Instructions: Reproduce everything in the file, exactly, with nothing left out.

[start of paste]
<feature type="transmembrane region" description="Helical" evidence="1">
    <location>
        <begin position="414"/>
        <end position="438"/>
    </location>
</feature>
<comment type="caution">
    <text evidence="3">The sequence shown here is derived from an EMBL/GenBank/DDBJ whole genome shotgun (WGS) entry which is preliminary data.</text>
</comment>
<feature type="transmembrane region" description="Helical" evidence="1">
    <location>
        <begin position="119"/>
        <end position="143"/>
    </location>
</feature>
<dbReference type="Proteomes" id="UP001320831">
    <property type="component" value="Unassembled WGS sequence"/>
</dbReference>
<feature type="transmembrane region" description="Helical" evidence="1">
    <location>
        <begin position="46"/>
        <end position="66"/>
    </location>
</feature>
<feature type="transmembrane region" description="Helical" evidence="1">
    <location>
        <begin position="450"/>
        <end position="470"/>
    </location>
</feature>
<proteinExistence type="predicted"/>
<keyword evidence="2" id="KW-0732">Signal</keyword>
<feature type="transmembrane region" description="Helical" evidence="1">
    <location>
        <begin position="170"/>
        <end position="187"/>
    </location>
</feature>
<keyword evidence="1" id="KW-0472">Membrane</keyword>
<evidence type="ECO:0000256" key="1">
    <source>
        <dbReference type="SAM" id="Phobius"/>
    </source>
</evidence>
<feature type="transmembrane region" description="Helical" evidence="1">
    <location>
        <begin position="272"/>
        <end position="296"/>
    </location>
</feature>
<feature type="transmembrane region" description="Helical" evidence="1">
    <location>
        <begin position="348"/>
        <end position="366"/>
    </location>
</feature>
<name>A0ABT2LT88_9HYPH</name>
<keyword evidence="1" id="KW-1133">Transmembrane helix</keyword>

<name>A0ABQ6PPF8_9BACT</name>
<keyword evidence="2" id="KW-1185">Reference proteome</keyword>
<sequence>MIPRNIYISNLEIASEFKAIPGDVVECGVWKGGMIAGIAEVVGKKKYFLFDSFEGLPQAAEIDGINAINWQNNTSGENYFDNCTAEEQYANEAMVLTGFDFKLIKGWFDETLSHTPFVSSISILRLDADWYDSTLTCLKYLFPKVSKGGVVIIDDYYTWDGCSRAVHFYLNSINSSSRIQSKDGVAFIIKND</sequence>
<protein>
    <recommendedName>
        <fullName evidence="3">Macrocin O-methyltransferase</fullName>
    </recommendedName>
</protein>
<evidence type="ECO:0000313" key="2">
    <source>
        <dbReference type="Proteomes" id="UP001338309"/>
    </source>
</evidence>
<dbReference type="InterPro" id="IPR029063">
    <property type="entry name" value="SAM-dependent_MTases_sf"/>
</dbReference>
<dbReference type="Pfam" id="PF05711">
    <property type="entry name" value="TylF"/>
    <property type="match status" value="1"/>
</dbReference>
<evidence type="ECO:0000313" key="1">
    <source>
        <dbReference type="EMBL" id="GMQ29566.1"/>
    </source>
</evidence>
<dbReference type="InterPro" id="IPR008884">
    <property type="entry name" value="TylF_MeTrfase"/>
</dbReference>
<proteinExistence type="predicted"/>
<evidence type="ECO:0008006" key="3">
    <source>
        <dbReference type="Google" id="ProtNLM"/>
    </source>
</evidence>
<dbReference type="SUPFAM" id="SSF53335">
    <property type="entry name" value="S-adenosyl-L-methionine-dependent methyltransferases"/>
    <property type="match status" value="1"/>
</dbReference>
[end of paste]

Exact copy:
<feature type="transmembrane region" description="Helical" evidence="1">
    <location>
        <begin position="414"/>
        <end position="438"/>
    </location>
</feature>
<comment type="caution">
    <text evidence="3">The sequence shown here is derived from an EMBL/GenBank/DDBJ whole genome shotgun (WGS) entry which is preliminary data.</text>
</comment>
<feature type="transmembrane region" description="Helical" evidence="1">
    <location>
        <begin position="119"/>
        <end position="143"/>
    </location>
</feature>
<dbReference type="Proteomes" id="UP001320831">
    <property type="component" value="Unassembled WGS sequence"/>
</dbReference>
<feature type="transmembrane region" description="Helical" evidence="1">
    <location>
        <begin position="46"/>
        <end position="66"/>
    </location>
</feature>
<feature type="transmembrane region" description="Helical" evidence="1">
    <location>
        <begin position="450"/>
        <end position="470"/>
    </location>
</feature>
<proteinExistence type="predicted"/>
<keyword evidence="2" id="KW-0732">Signal</keyword>
<feature type="transmembrane region" description="Helical" evidence="1">
    <location>
        <begin position="170"/>
        <end position="187"/>
    </location>
</feature>
<keyword evidence="1" id="KW-0472">Membrane</keyword>
<evidence type="ECO:0000256" key="1">
    <source>
        <dbReference type="SAM" id="Phobius"/>
    </source>
</evidence>
<feature type="transmembrane region" description="Helical" evidence="1">
    <location>
        <begin position="272"/>
        <end position="296"/>
    </location>
</feature>
<feature type="transmembrane region" description="Helical" evidence="1">
    <location>
        <begin position="348"/>
        <end position="366"/>
    </location>
</feature>
<name>A0ABT2LT88_9HYPH</name>
<keyword evidence="1" id="KW-1133">Transmembrane helix</keyword>

<name>A0ABQ6PPF8_9BACT</name>
<keyword evidence="2" id="KW-1185">Reference proteome</keyword>
<sequence>MIPRNIYISNLEIASEFKAIPGDVVECGVWKGGMIAGIAEVVGKKKYFLFDSFEGLPQAAEIDGINAINWQNNTSGENYFDNCTAEEQYANEAMVLTGFDFKLIKGWFDETLSHTPFVSSISILRLDADWYDSTLTCLKYLFPKVSKGGVVIIDDYYTWDGCSRAVHFYLNSINSSSRIQSKDGVAFIIKND</sequence>
<protein>
    <recommendedName>
        <fullName evidence="3">Macrocin O-methyltransferase</fullName>
    </recommendedName>
</protein>
<evidence type="ECO:0000313" key="2">
    <source>
        <dbReference type="Proteomes" id="UP001338309"/>
    </source>
</evidence>
<dbReference type="InterPro" id="IPR029063">
    <property type="entry name" value="SAM-dependent_MTases_sf"/>
</dbReference>
<dbReference type="Pfam" id="PF05711">
    <property type="entry name" value="TylF"/>
    <property type="match status" value="1"/>
</dbReference>
<evidence type="ECO:0000313" key="1">
    <source>
        <dbReference type="EMBL" id="GMQ29566.1"/>
    </source>
</evidence>
<dbReference type="InterPro" id="IPR008884">
    <property type="entry name" value="TylF_MeTrfase"/>
</dbReference>
<proteinExistence type="predicted"/>
<evidence type="ECO:0008006" key="3">
    <source>
        <dbReference type="Google" id="ProtNLM"/>
    </source>
</evidence>
<dbReference type="SUPFAM" id="SSF53335">
    <property type="entry name" value="S-adenosyl-L-methionine-dependent methyltransferases"/>
    <property type="match status" value="1"/>
</dbReference>